The government's disposal of its last remaining shares in bailed-out Lloyds(LSE: LLOY) on 16 May represents a significant milestone in the bank's rehabilitation since the financial crisis.
And with long-time banks bear Neil Woodford also announcing this month that he's taken a stake in the business, the company appears to be an increasingly attractive investment proposition.
Could legendary US investor Warren Buffett join the UK's most celebrated fund manager in backing Lloyds?
The FTSE 100 bank has a market cap of over £50bn, so it's certainly big enough to enable Buffett to buy a worthwhile stake in the business. But does it have characteristics that might appeal to his eye? Furthermore, is the current valuation attractive?
Buffett's biggest holding in the financial sector -- and his number two holding overall -- is Wells Fargo. The bank has recently been involved in a scandal involving employees fraudulently opening customer accounts in order to meet cross-selling and sales targets. But the CEO has gone and Buffett is continuing to back the company. So, Lloyds' past transgressions shouldn't present a stumbling block for him.
As the US's largest retail mortgage lender, Wells Fargo provides a good yardstick to measure Lloyds against.
Returns and valuation
It's in the nature of banks that they have a low return on assets (ROA) of little more than 1% or 2% and achieve a decent return on equity (ROE) -- a double-digit percentage -- by financial leverage.
High leverage is great for enhancing ROE in boom times but can be disastrous in bad times. The table below shows key numbers for Wells Fargo and Lloyds going into the financial crisis.
Wells Fargo, with its relatively low leverage, was resilient through the financial crisis, while Lloyds fared rather less well -- to put it mildly. However, the UK bank has since moved more towards Wells Fargo's profile. The table below shows trailing 12-month numbers for the two companies.
Lloyds' returns are currently still depressed by the tail-end of its legacy issues, restructuring costs and so on. An effective tax rate of over 40% isn't helping either, but Lloyds expects this to normalise at around 27% (Wells Fargo's is consistently around 31%).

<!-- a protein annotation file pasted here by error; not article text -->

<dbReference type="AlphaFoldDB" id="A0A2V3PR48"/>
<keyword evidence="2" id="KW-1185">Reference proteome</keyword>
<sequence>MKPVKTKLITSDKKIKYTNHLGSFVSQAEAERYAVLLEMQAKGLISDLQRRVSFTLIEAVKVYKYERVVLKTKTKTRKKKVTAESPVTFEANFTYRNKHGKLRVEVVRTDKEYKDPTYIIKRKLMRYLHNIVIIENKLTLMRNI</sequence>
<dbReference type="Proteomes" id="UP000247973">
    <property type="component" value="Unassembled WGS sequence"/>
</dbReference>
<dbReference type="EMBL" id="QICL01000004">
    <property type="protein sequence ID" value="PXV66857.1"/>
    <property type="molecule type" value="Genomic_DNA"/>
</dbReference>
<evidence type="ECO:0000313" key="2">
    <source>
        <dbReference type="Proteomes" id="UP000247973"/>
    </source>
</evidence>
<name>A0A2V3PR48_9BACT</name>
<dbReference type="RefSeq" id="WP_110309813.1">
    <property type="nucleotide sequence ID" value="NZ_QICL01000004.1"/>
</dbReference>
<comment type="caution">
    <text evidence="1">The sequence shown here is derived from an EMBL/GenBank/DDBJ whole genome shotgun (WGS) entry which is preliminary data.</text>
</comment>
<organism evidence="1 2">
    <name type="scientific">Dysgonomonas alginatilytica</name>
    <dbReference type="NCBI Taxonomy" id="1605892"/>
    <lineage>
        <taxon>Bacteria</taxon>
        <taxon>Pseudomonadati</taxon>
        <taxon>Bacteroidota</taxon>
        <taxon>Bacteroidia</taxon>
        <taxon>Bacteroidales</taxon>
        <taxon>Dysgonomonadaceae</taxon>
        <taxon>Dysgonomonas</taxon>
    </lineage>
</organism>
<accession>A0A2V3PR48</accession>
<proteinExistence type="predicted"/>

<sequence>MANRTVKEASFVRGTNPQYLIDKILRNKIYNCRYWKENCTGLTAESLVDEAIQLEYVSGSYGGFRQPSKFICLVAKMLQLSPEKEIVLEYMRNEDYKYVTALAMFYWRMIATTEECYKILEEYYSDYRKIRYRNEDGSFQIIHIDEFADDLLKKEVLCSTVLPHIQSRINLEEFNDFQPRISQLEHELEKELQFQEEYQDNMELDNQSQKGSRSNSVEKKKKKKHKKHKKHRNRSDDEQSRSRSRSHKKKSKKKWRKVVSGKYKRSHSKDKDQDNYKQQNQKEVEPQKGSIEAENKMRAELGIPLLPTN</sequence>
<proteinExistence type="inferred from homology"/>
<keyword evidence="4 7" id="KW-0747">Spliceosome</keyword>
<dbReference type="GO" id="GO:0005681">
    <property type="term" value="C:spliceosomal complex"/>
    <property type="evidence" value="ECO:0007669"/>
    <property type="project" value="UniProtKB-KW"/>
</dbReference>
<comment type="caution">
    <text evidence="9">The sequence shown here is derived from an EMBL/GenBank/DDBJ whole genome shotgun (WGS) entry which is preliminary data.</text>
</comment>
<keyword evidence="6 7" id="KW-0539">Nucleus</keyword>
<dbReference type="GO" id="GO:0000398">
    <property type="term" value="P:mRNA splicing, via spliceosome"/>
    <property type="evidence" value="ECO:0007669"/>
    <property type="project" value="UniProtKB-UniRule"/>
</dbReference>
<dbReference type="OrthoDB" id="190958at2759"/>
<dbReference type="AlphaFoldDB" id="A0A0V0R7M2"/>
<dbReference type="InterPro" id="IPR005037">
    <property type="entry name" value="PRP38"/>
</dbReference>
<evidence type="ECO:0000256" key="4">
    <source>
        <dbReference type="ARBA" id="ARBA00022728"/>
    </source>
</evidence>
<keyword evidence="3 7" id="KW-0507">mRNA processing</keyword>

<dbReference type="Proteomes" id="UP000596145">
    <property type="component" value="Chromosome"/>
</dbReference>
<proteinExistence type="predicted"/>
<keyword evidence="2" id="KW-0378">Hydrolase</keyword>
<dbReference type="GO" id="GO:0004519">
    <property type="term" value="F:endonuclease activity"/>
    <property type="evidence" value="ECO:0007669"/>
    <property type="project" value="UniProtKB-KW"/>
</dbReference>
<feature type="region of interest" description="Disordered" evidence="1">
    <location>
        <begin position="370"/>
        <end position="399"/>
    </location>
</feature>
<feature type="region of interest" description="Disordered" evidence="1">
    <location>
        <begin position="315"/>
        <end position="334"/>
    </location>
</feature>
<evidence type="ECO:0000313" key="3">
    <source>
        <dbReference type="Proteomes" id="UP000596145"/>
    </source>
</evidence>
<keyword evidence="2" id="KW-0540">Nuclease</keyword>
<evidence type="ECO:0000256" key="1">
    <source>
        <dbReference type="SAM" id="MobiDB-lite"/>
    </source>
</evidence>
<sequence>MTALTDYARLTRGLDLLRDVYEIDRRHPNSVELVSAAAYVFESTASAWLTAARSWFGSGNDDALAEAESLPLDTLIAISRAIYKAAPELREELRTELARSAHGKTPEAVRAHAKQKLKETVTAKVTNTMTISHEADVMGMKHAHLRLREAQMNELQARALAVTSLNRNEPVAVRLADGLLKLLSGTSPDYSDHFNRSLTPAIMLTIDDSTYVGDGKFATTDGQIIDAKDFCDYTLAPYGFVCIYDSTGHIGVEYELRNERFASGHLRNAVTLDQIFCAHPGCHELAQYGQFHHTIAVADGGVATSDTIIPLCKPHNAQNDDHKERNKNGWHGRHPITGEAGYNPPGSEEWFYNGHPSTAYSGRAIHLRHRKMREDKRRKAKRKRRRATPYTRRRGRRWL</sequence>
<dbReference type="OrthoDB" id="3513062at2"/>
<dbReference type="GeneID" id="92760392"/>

In short, Lloyds could very soon be looking a lot like Buffett's favourite US bank. Furthermore, as the table below shows, the valuation of the Black Horse appears relatively attractive on several measures.
|Dividend yield (%)||2.9||3.5|
So, there could be good upside for Lloyds' shares, if they were to re-rate closer to the valuation Wells Fargo commands.
Finally, Buffett could see Lloyds' proposed acquisition of credit card firm MBNA as a good move, because he likes this area of the market. American Express is his fifth largest holding and he also has smaller stakes in Visa and Mastercard.
In summary, I think Lloyds' emerging fundamentals and current valuation could have considerable appeal for him. Of course, whether he will actually invest isn't a question I can give a definitive answer to.
G A Chester has no position in any shares mentioned. The Motley Fool UK has recommended Lloyds Banking Group. Views expressed on the companies mentioned in this article are those of the writer and therefore may differ from the official recommendations we make in our subscription services such as Share Advisor, Hidden Winners and Pro. Here at The Motley Fool we believe that considering a diverse range of insights makes us better investors.